‘It’s a man’s world.’ The old saying goes. Many women would argue it still is. Believe it or not, it used to be worse.
Today some Christian churches ordain women. There are even women bishops. Probably because the the Gospel of Thomas says Mary Magdalene, the first to see the risen Christ, was loved above the Apostles. The Gospel of Philip says Jesus kissed Mary frequently on the… The word is torn from the text, but many believe it was mouth. The Catholic Church remains obdurate; despite, or perhaps because, of the legend of a female pontiff – Pope Joan.
Because sailors believed women were bad luck at sea, they were unable to sign up as crew. Interestingly, neither were young boys. It must have been fear of the havoc sexual frustration would cause on long sea voyages.
Yet the story persists of a handsome cabin boy; with cheeks like roses and curly locks. During a fearful storm in the Bay of Biscay, when even hardened sea-dogs were thrown from the hammock, the handsome cabin boy moaned and groaned, crying out his time had come, and to everyone’s amazement was delivered of a child. He was a woman all along, and no one guessed; except, someone obviously had.
Piracy attracted a lot of women. There were Dark Age Viqueens. Tempting as that sounds, it makes no sense at all – Vikings were not a race – to go Viking simply meant to go raiding.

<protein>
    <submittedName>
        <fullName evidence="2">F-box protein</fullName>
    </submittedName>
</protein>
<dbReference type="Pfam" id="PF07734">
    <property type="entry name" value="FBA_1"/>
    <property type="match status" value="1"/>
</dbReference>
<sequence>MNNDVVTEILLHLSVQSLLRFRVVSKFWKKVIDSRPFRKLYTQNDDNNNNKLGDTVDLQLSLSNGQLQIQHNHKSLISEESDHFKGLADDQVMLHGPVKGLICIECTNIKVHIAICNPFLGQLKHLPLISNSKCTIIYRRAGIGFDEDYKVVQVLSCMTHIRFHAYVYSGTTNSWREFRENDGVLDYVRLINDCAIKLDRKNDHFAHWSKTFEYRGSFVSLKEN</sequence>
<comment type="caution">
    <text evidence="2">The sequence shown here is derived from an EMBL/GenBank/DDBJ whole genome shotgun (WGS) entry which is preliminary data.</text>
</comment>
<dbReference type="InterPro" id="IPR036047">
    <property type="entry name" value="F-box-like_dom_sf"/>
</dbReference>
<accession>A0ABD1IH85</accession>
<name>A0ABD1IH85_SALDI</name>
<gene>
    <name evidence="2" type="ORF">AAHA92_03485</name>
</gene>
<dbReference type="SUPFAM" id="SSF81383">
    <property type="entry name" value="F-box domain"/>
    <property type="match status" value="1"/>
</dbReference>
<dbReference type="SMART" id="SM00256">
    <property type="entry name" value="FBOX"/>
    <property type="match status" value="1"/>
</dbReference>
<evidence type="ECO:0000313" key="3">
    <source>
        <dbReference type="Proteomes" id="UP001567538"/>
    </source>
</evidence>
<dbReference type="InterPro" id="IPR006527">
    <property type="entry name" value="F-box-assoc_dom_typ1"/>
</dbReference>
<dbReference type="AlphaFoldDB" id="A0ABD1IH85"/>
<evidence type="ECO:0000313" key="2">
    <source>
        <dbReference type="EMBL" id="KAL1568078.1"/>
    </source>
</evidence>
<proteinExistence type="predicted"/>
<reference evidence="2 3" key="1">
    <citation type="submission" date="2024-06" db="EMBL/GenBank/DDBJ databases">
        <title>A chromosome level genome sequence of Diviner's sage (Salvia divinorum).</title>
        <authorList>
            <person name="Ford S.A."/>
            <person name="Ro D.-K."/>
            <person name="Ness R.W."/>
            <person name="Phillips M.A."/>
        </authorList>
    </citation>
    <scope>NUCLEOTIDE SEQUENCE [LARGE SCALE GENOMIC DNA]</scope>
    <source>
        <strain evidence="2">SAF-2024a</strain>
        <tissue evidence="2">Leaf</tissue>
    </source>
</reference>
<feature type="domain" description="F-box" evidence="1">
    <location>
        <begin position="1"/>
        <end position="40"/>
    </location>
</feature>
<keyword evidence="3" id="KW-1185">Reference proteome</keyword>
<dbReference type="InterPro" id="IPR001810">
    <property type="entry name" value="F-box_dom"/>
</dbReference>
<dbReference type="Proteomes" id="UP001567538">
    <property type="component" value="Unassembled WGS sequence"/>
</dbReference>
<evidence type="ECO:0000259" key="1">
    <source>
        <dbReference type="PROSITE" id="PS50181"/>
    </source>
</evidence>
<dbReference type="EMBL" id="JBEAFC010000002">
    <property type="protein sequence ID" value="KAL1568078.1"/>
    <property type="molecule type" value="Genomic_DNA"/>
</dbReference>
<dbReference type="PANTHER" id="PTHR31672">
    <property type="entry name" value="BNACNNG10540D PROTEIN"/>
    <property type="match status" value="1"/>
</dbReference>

16th century Ireland had a pirate queen too – Gronya O’Malley: the Sea Queen of Connaught. In the 18th century pirate captains Anne Bonny and Mary Read spent their lives dressing and acting as men to avoid provoking superstitious crews.
In 1806, Isobel Gunn, disguised as John Fubbister, worked as a labourer for the Hudson Bay Company. Isobel, a large robust woman, dressed and lived as a man. Able to work as long and hard as any, none of her fellows suspected, until…
In his diary, her boss Alexander Henry records a hammering on his door in the dead of night. It was John in pain and distress. Leaving him sleeping in a chair, Henry was woken by screams. When he came to see what the matter was, John unbuttoned his shirt showing a pregnant belly.
“In piteous tones he begged to me to be kind to a poor helpless, abandoned wretch, who was not of the sex I supposed, but an unfortunate Orkney girl, pregnant, and in childbirth.”
On the 29 December 1807, Isobel gave birth to a son. No longer able to work with the men because of her sex, she was employed as a washer woman; which did not suit her at all. 3 years later Isobel returned to the Orkneys where she died in 1861, aged 81.
Margaret Anne Bulkley was appointed as an army doctor in 1813. Women were barred from medicine. So with the connivance of her family, she attended Medical School as man – James Stuart Barry. After qualifying she joined the army as a man and lived her whole life as such.
Barry practiced as a doctor in the Caribbean and Cape Town; where he fought a duel to defend himself against accusations of homosexuality – due to being close friends with the governor Lord Charles Somerset. No doubt the rest of the boys thought him a bit girly – what with him being a woman an’ all!
It was not until his death in 1865 that his sex was discovered by his charwoman while preparing the body for burial.
In 2001 someone shamefully suggested Barry was not biologically female but hermaphrodite, which is why she adopted a man’s role. This entirely ignores the fact she was forced to masquerade as a man to do the job she had longed to do since a girl.